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Shorter Ads Sell Homes Faster

Jerry Kronenberg

BOSTON (TheStreet) -- Attention home sellers: Keep it short. Brevity is the soul of wit when it comes to writing ad copy for your home -- as is good spelling, an analysis by property-listing site Redfin has found.

Redfin.com researchers polled some 1,300 users recently and looked at in-house statistics to see what kind of listings appealed the most to consumers.

Their conclusion: short, typo-free ads work the best.

"A real-estate listing should be succinct and pack a punch, as opposed to rambling on," says Chad Dierickx, a Seattle Redfin agent who helped compile the analysis. "It's like listening to an overly verbose professor -- people sort of drift off after a certain point."

A Redfin review of all 2013 listings in 18 major markets found that homes with 50- to 69-word listings were 5.5% more likely to sell for above asking price. They also enjoyed a 1.3% better chance of selling in less than 90 days.

By contrast, properties with listings of 150 words or longer were 6.9% less likely to sell for above asking price, as well as 0.2% less likely to sell within three months.

Redfin also showed 20-, 50- and 100-word drafts of the same listing to some 1,300 online users and found that 52% favored the 50-word version.

Just 39.8% chose the 100-word edition, while 6.3% preferred the 20-word version and 1.9% had no preference.

The survey, an admittedly unscientific online poll conducted by Redfin and editing site Grammarly.com, also found that listings with spelling or grammatical errors make a majority of consumers unlikely to even look at your home.

Some 72% of respondents said typos would make them "less inclined" or "much less inclined" to tour your property, while errors would bother another 24% "a little" but not enough to rule out looking at your place. Only 3.6% of poll takers said textual mistakes wouldn't bother them at all.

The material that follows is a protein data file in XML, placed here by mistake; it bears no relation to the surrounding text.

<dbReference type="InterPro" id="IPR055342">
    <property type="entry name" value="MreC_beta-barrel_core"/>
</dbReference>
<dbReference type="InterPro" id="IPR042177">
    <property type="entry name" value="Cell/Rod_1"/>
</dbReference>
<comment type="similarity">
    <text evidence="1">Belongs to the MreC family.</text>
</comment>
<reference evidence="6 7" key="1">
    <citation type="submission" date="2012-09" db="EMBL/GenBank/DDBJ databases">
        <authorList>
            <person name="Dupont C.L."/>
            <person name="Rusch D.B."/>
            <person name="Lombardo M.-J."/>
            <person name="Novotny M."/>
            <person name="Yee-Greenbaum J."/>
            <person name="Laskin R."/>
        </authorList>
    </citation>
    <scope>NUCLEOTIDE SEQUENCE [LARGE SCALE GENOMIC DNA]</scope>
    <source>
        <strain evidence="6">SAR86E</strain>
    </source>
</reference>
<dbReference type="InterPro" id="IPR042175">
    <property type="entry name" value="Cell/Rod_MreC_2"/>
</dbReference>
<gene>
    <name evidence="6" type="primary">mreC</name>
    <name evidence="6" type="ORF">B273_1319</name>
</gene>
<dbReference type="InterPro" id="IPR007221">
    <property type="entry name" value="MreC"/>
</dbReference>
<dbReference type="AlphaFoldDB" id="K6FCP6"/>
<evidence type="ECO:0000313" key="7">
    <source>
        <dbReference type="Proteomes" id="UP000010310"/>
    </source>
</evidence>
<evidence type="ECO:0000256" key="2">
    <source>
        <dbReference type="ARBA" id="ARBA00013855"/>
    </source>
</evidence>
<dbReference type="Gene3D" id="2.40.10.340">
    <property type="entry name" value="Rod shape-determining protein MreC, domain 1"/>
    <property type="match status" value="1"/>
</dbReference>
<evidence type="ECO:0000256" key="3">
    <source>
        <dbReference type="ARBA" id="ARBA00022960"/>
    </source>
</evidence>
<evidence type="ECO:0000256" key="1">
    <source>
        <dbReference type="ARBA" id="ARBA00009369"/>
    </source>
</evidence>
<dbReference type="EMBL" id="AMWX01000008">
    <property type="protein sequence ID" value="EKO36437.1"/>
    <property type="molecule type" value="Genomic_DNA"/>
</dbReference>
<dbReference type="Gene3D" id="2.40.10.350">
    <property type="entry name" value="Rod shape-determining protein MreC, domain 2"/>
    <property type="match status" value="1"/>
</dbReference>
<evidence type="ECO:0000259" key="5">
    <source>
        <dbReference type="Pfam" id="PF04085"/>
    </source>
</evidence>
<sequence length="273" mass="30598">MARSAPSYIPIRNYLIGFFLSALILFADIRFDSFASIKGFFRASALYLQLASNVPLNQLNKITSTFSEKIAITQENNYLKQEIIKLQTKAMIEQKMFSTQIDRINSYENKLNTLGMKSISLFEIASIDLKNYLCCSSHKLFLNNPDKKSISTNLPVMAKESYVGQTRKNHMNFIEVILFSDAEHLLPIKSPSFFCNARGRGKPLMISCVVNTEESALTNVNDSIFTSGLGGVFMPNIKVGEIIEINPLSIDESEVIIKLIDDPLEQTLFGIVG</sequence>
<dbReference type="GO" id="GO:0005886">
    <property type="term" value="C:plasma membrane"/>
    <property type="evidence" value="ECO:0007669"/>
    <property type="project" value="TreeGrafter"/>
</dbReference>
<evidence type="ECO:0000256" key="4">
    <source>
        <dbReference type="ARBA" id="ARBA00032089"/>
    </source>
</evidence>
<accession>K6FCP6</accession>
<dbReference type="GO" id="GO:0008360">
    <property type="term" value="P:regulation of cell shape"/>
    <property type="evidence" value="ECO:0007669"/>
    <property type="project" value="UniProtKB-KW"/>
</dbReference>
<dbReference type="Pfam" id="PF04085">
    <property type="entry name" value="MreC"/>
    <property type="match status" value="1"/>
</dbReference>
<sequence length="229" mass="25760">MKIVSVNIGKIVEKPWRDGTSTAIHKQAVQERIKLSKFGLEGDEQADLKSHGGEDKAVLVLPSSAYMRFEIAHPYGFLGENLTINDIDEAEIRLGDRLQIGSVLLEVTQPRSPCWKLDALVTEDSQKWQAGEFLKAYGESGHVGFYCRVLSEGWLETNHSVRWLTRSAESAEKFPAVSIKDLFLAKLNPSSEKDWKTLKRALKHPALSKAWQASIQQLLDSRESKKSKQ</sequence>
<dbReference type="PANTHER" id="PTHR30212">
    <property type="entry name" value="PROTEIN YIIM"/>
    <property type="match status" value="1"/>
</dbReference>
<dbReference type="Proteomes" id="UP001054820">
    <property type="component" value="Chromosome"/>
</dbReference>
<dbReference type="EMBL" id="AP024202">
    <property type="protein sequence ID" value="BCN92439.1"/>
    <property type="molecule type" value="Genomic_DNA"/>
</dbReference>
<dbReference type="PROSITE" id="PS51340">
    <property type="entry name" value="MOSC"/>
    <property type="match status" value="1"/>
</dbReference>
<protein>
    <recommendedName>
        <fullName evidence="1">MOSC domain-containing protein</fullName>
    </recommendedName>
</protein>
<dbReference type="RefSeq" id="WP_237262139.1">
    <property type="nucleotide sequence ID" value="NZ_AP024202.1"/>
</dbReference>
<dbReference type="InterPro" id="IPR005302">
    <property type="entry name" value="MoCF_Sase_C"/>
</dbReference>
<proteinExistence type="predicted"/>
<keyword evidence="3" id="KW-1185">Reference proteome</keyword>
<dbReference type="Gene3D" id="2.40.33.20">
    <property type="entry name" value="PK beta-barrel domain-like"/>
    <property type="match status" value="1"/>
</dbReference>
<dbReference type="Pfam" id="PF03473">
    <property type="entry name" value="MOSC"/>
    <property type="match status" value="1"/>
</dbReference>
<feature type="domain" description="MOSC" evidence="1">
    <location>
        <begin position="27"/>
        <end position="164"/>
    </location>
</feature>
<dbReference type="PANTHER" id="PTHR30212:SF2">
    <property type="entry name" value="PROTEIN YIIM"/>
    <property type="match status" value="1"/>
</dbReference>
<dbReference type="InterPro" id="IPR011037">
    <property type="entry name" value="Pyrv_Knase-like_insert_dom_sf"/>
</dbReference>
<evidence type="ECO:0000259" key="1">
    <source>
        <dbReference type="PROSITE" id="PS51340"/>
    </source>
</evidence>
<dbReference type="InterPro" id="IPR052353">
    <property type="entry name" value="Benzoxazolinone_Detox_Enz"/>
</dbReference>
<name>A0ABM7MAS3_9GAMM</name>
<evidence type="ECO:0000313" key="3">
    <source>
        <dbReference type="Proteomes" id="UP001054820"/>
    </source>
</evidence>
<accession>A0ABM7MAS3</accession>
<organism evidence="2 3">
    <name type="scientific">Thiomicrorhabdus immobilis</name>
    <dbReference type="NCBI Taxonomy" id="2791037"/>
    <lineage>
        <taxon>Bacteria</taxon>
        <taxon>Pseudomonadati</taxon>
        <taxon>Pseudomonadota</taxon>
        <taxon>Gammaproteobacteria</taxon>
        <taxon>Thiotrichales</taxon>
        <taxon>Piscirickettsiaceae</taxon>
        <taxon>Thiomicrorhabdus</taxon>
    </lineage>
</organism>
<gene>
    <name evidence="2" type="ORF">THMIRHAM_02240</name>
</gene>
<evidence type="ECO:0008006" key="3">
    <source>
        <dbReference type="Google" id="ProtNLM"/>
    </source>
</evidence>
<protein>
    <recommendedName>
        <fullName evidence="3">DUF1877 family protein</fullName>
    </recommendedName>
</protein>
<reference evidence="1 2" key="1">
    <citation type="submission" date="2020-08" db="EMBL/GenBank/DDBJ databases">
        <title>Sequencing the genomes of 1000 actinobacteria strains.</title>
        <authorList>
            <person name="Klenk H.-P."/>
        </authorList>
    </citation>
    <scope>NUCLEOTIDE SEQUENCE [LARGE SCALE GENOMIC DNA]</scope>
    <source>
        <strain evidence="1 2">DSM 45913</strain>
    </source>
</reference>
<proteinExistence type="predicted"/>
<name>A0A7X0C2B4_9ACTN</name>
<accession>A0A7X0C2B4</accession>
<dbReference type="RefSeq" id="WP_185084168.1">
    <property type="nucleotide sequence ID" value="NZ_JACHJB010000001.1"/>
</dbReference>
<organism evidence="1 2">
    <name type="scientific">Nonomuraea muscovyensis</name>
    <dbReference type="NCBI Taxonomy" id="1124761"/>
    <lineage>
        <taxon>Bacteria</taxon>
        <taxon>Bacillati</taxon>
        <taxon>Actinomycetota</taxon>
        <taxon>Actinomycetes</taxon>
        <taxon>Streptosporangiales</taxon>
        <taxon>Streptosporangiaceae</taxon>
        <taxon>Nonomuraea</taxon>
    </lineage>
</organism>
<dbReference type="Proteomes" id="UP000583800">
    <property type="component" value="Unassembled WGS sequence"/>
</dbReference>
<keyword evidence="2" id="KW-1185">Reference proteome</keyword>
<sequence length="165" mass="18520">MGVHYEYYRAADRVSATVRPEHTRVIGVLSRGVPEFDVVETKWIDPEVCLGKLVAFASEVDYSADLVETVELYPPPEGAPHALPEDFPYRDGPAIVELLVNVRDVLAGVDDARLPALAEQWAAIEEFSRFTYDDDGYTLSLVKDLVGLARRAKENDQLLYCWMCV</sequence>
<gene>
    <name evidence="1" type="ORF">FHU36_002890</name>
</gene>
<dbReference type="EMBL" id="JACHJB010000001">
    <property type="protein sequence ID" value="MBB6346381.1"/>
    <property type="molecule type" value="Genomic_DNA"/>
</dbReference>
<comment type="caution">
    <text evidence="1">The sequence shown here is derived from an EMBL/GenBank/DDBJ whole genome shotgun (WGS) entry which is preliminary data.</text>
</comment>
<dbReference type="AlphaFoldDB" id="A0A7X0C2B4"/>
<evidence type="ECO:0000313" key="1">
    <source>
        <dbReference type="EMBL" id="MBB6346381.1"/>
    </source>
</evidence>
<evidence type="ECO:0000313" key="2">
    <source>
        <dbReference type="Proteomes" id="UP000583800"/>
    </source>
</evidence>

Dierickx suspects many house-hunters fear sellers who don't notice or care about a listing's typos might not put much emphasis on home maintenance, either.

"If a buyer comes across a listing where the quality of the [ad copy] is low, they might assume the same thing about the property itself," he says.

So, while real-estate agents typically compose a property's ad, Dierickx recommends homeowners proofread the text or show it to "your most well-spoken friend" to spot any errors.

Some other tips from Redfin's study:

  • Watch out for misspellings that change the meaning of your listing -- potentially in embarrassing ways. Real examples that are legendary among brokers include: "Perfect home for smell family" and "This is a real germ!"
  • Make sure your agent doesn't use so many Realtor-centric abbreviations that your listing becomes gibberish to the average person. Would you know that "Spcs hm w/ EF, FLR and FDR" is a "Spacious home with entrance foyer, large formal living room and formal dining room"?
  • Avoid using all capital letters in a listing, such as: "THIS HOME IS A MUST SEE!" Dierickx says that "looks like you're yelling at someone."

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